Twi, Ewe at grocery store. Thu, Apr 12, 2007.
04/12/2007. 812. I was at the grocery store late in the evening. The man behind me had only two items, and I had at least a dozen. There was only one check-out lane open. I suggested to the man that he go ahead of me. He deferred to me, but I insisted he go ahead. It wasn't until he paid the cashier and said something that I detected the accent in his voice. I should have picked up earlier on his dress that he was from Afria, and was not African-American.
As the cashier started to ring up my purchases, I engaged him in conversation, asking where he was from, and what languages he spoke. He said he was from Ghana and Togo. When I asked if he spoke Twi, he was surprised and asked how I knew about Twi. I said there were many Ghanaians in Indianapolis. He spoke Engish, French, Twi, Ewe, and one or two others that I didn't recognize. I offered him books from church in those languages if he would wait for me, and he agreed.
We went out to my car, and I gave him Twi and English copies of the Book of Mormon, a Twi Bible, and Ewe and English copies of the Joseph Smith Testimony.
I forgot to give him a French Book of Mormon. I searched the car for a French New Testament, but I didn't have any in the car, though I knew I had some more at home. I showed him my phone number in the material with the books, and asked him to call me, and I'd arrange to get him a French New Testament.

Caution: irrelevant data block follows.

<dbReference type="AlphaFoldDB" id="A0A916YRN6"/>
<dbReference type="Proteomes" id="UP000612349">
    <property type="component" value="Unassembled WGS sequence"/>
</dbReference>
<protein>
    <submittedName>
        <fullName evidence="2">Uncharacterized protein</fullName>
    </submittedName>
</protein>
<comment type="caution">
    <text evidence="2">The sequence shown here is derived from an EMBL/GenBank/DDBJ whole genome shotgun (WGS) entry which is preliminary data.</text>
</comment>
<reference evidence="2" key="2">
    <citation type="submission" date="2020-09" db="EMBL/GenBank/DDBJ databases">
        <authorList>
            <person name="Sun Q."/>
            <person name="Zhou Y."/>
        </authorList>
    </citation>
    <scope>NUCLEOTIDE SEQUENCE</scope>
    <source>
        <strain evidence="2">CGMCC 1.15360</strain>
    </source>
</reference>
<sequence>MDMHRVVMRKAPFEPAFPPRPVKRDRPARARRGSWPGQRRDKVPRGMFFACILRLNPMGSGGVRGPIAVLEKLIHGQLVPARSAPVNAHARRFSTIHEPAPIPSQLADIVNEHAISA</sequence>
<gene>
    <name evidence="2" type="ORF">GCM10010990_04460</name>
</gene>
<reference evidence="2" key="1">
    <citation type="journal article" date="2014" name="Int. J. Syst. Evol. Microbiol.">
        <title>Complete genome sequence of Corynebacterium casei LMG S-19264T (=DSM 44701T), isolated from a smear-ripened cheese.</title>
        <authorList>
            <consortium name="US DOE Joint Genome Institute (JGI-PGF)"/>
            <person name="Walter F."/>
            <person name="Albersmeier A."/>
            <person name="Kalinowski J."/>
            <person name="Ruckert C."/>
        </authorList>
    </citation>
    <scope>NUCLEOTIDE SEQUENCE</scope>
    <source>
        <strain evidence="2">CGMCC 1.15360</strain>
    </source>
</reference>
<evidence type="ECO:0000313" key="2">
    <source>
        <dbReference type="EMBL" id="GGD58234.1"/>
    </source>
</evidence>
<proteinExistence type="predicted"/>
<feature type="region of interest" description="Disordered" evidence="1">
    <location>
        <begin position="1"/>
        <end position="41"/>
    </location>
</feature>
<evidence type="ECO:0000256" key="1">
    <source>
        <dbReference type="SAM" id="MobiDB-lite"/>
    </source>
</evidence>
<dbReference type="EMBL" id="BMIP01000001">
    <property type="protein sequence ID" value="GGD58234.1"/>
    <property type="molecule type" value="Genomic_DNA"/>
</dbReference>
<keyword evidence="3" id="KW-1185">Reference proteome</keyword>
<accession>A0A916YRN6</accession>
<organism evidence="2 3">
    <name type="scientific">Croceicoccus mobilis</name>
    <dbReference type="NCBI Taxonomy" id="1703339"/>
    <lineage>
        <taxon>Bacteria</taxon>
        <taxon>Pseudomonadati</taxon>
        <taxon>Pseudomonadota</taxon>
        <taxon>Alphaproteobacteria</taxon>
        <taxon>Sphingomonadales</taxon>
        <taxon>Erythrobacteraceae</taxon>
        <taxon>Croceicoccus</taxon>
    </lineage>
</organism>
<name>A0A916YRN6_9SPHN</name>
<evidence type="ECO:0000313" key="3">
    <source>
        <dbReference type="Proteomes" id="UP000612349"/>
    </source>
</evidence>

He could have been in his 50's or 60's. When I talked to him face-to-face, I could see the ravages of a hard life in his face and eyes. He was a dignified and humble man. It is hard to be dignified and humble at the same time, but this man was one of the few whom I've met that are both. It was a real honor to meet someone like him, and to be able to give him material in the languages of his homeland. We spoke a little in French. I look forward to his phone call, and getting him a French New Testament and a French Book of Mormon.
He lives close enough, and is in my ward, that I could pick him up and take him to church if he doesn't already have a church to go to. But I didn't think of inviting him until I got home. I hope he calls and that I remember to invite him.
I haven't had as many of these serendipitous meetings with immigrants since moving, so meeting him was all the more special. In addition to that warm glow of humility, kindness, gentleness, and dignity that he radiated, traces of past hardships and horror were written on his face and eyes. God has blessed him by bringing him to this land of peace and freedom. What an honor if I am permitted to introduce him to more of God's blessings.
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